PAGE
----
Maurício Ianês — Selected by guest curator Marina Abramović
“Ianês’ work is risky and unpredictable. The public is not passive; he transforms them into the work. Ianês proposes conversation between various cultures, institutions, and the public. This results in large scale, communal installations. ”Marina Abramović
Maurício Ianês is not afraid of failure. In a world where tangible outcomes and visible self-control are markers of success, the Brazilian performance artist pursues the opposite, instead inviting the public to engage in collaborative action, where concepts of “right” or “wrong” behavior are done away with, in favor of expression, impulse and instinct. Writer Holly Black tells us why his work is so important.
He switched painting for performance
Maurício grew up in Santos, Brazil. His artist mother taught him to paint from a young age, and by the time he enrolled in art school in São Paulo he already considered himself a painter. However, his world was turned upside down when his tutor introduced him to the work of Joseph Beuys, Marina Abramović and Chris Burden: artists who tore up the rule book and pushed the boundaries of performance. “I was in shock,” he says. “From that moment on I only wanted to perform.” These groundbreaking figures showed Maurício that the concept of art – and the role of the artist – had limitless possibilities. “Marina is a huge influence,” he adds. “Here is a true radical, doing things no one had ever done throughout history. And it is worth noting that at art school we were only really learning about men.” Marina’s complex understanding of aggression and pain, but also intimacy and peace, have long informed Maurício’s practice. Her astute interrogation of human relationships, in which a physical and mental transference of power can often become volatile (notably in the 1974 performance Rhythm 0) has been particularly influential on an artist who seeks to give control over to his audience, without any prescribed outcome.
Along with this avant-garde awakening, Maurício’s rather more traditional training in art teaching has shaped his practice, in terms of breaking down ideas around communication, sharing and building knowledge. “I didn’t know it at the time,” he says. “I thought those parts of the course were pretty boring, but my final presentation took the form of a performance, which set me on this path.”
He believes artists shouldn’t be idolized
From then on, Maurício was determined to create work that collapses the barrier between artist and audience, or as he describes it: “knocking the artist from their pedestal.” He often avoids being identified, instead simply occupying a given space and speaking to visitors or passers-by in an everyday, conversational manner that focuses on their thoughts and experiences, not his. This interest in the possibilities of dialogue is married with an “absolute passion for language.” As a multilinguist, Maurício understands that the act of conversing is about much more than the words we speak. A different tongue can imbue alternate meanings, gestures, cultural codes and even influence one’s personality. “I feel like a completely different person when I speak a different language,” he says, “and art is a language in itself. It is a means of communication.”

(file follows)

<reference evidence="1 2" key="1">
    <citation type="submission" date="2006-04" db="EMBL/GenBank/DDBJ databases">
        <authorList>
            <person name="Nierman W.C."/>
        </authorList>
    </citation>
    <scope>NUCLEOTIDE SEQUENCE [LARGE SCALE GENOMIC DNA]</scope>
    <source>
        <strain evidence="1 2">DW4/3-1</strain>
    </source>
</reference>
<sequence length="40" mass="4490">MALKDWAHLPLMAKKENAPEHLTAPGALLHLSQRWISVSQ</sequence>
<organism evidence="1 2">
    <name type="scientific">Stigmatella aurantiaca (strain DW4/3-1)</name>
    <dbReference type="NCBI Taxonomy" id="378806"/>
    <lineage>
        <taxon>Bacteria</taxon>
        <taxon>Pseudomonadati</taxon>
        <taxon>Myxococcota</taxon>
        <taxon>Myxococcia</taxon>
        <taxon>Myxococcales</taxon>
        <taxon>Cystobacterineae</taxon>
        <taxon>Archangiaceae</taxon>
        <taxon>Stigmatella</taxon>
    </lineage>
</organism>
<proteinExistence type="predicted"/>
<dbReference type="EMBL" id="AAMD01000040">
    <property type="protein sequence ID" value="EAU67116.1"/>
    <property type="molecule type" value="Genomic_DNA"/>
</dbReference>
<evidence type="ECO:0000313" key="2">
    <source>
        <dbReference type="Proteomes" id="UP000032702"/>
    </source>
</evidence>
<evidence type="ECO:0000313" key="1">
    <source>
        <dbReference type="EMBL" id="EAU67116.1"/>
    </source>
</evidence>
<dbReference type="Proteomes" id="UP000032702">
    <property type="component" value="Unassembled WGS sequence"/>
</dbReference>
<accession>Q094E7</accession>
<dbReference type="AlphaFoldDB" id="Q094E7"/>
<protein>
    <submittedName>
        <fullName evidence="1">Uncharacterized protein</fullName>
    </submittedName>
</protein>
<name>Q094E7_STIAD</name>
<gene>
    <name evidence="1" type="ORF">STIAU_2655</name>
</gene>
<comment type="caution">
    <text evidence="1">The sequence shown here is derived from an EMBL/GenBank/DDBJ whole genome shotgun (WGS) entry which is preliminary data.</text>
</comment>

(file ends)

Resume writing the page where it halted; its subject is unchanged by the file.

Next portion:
“Art is a language in itself. It is a means of communication.”
Maurício even goes so far as to pull apart the definitions used to define his practice: “I hate the term interactive. My work is about collaborative action. It’s working together, producing something together. It truly questions the ideas of authorship.” He also prefers to describe his work as a series of “actions” as opposed to performances. “Performance is too associated with measuring effectiveness, like that of a car, or the success of the stock market. A museum director once told me that my performance was disappointing, in the sense that I wasn’t doing what he expected.”
His work is all about process
For Maurício, the art is ultimately in the action, not the outcome. Such intent is clear in one of his best-known works, titled The Bond. It was presented as part of Terra Comunal, a project conceived by The Marina Abramović Institute, at Sesc Pompéia in São Paulo. Within this cultural hub he created a space that was entirely at the public’s disposal, complete with food and drink, textiles, art supplies, tools and more. Even his own body was up for grabs. “I was in the space every day,” he says. “I had to redistribute the aura of the artist, just by going up to people and saying, ‘Hi, how are you, what is your name?’ and ‘This space is for you.’” The response was mixed. Some visitors were confused or shy, assuming that all other participants were official performers. Others took to making their own art, particularly children. People painted his body, began knitting, sprayed graffiti or simply sat and talked to one another. More extreme reactions saw individuals indulge their most destructive impulses. “One guy flew into a rage and began breaking everything in sight. Then he turned to me, with anger in his eyes.” Maurício recalls. “I thought I was going to get beaten up. Then he took a deep breath and said, ‘Thank you, I needed that!’”